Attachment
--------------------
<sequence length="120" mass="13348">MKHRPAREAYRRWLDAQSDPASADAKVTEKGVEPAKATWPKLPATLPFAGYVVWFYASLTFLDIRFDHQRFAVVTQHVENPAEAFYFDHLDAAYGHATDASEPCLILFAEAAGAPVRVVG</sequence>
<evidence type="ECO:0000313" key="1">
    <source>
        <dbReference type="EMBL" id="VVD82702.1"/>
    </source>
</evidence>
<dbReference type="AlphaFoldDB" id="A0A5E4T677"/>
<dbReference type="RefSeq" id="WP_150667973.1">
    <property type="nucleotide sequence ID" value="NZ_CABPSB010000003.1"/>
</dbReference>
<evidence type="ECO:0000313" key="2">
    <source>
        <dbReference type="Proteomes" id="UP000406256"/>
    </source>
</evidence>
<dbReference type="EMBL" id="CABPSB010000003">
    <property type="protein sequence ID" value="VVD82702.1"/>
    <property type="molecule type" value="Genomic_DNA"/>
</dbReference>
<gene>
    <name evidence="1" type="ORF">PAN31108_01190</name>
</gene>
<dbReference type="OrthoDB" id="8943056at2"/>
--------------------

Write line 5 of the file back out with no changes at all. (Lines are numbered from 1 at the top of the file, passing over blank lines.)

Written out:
    </source>